Even without opiate use, many patients with chronic, non-cancer pain experience depression. There appears to be a two-way vicious cycle: the greater the pain, the more the discouragement and depression. And, the lower the mood gets, the more readily the pain sensations enter into awareness. This is a key point: low mood increases pain awareness. Improved mood results in decreased pain awareness, even if the physical basis for the pain, for example disk disease in the spine, has not changed. When chronic opiate use is added to the mix in a patient with chronic pain and depression, the mood can plummet to dangerous levels – suicidal thoughts may arise, which are particularly concerning when a ready means for self-harm such as opiates are at hand.
Thus, there are definite advantages to discontinuing opiates if you are experiencing depression, forgetfulness or other changes in cognition, or side effects such as chronic constipation or incoordination and falls. Or, if the opiates are no longer alleviating pain, or if you find yourself on a never-ending cycle of increasing pain and increasing dose. However, as many people have found, opiates can induce a psychological and even a physical dependence. Although we may imagine that only users of street opiates like heroin experience an unpleasant withdrawal syndrome when they quit, this also occurs when discontinuing prescription opiates abruptly. Yet, it is possible to gradually wean completely off prescription opiates if you receive the proper support and medical supervision, as well as alternative medical and non-medical means of managing the pain disorder that resulted in the original opiate prescription. I’ll discuss these approaches in a future blog.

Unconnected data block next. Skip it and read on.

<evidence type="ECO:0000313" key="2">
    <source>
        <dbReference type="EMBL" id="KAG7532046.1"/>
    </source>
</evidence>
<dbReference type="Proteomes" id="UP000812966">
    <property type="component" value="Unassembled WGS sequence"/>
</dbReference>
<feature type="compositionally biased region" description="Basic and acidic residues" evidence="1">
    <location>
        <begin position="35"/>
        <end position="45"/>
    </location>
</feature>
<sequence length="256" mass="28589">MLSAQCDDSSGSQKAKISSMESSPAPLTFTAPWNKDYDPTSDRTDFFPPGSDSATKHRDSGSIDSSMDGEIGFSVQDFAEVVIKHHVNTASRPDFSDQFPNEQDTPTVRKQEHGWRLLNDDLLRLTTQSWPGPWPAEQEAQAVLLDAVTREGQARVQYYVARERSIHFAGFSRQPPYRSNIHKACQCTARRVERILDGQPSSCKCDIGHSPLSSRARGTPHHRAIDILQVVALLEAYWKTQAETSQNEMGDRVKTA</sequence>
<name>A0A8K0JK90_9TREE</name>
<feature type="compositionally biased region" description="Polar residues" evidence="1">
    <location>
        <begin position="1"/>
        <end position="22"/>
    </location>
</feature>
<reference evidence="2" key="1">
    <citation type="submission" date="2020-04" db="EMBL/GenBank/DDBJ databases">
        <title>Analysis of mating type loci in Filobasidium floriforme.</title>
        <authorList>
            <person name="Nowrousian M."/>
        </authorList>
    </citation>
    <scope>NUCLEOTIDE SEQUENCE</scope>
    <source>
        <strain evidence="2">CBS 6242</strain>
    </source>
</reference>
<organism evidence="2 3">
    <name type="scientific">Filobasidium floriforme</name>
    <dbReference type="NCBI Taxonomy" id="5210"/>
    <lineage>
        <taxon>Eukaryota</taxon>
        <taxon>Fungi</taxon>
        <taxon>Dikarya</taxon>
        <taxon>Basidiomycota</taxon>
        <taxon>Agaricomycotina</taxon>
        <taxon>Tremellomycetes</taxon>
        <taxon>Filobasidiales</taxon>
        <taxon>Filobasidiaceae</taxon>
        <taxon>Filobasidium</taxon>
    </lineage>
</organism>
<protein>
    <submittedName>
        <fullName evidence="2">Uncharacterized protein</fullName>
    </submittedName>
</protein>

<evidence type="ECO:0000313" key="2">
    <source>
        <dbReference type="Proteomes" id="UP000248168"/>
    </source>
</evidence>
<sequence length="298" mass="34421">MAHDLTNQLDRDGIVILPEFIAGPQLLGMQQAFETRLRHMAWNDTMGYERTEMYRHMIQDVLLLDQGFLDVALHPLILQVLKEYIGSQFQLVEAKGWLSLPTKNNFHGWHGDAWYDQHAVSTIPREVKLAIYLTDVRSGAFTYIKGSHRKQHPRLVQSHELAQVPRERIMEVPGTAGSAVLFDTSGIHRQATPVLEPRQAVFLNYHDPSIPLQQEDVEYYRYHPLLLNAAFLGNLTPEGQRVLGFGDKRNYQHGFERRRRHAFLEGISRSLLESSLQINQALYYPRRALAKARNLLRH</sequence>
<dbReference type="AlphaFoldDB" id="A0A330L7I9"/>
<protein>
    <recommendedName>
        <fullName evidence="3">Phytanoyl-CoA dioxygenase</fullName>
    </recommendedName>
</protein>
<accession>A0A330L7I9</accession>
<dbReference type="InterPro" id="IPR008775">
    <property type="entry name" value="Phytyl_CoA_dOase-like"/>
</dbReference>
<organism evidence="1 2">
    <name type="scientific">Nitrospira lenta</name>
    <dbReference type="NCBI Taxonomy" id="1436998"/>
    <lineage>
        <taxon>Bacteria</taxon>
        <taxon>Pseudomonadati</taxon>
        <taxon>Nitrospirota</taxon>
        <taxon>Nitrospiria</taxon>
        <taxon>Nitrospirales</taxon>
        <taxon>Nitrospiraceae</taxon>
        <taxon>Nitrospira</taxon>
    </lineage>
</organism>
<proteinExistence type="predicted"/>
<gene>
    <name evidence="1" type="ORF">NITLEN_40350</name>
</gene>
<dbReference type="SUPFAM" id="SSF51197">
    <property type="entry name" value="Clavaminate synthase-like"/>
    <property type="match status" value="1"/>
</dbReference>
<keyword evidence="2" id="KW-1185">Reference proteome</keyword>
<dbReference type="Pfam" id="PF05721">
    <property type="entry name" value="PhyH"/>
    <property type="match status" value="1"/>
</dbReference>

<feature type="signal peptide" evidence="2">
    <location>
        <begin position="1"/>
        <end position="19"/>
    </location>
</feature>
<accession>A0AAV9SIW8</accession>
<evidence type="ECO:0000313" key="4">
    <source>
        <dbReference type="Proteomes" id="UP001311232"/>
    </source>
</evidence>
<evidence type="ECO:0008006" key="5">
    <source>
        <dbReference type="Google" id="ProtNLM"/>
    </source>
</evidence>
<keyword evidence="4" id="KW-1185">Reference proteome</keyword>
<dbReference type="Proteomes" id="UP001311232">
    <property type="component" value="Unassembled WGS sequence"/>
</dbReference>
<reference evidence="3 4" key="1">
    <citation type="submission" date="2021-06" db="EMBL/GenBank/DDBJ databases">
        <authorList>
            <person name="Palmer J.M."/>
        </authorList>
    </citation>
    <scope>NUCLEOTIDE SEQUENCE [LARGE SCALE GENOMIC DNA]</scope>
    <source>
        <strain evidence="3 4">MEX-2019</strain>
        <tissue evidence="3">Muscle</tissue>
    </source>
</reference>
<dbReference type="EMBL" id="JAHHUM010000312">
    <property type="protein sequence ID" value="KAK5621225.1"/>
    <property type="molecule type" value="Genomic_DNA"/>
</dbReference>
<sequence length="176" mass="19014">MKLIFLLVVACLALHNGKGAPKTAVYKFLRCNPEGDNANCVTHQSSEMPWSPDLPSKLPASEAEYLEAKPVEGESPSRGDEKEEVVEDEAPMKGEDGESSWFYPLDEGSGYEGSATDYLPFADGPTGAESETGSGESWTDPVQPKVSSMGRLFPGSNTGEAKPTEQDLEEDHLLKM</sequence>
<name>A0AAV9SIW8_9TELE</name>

Strangely, although there is ample evidence of overprescribing of opiate pain medications for chronic, non-cancer pain, there is also concern that in the case of the terminally ill, particularly those with cancer, in many cases opiates are under-prescribed. This has prompted state medical boards, such as that in California, to mandate education for physicians on end of life issues and appropriate, humane use of opiates in terminally ill patients. It is a paradox that opiates may be under-utilized in terminally ill patients out of concerns for addiction or abuse, whereas for patients with chronic pain, which many times can be adequately treated by non-pharmacologic means, opiates are over-utilized.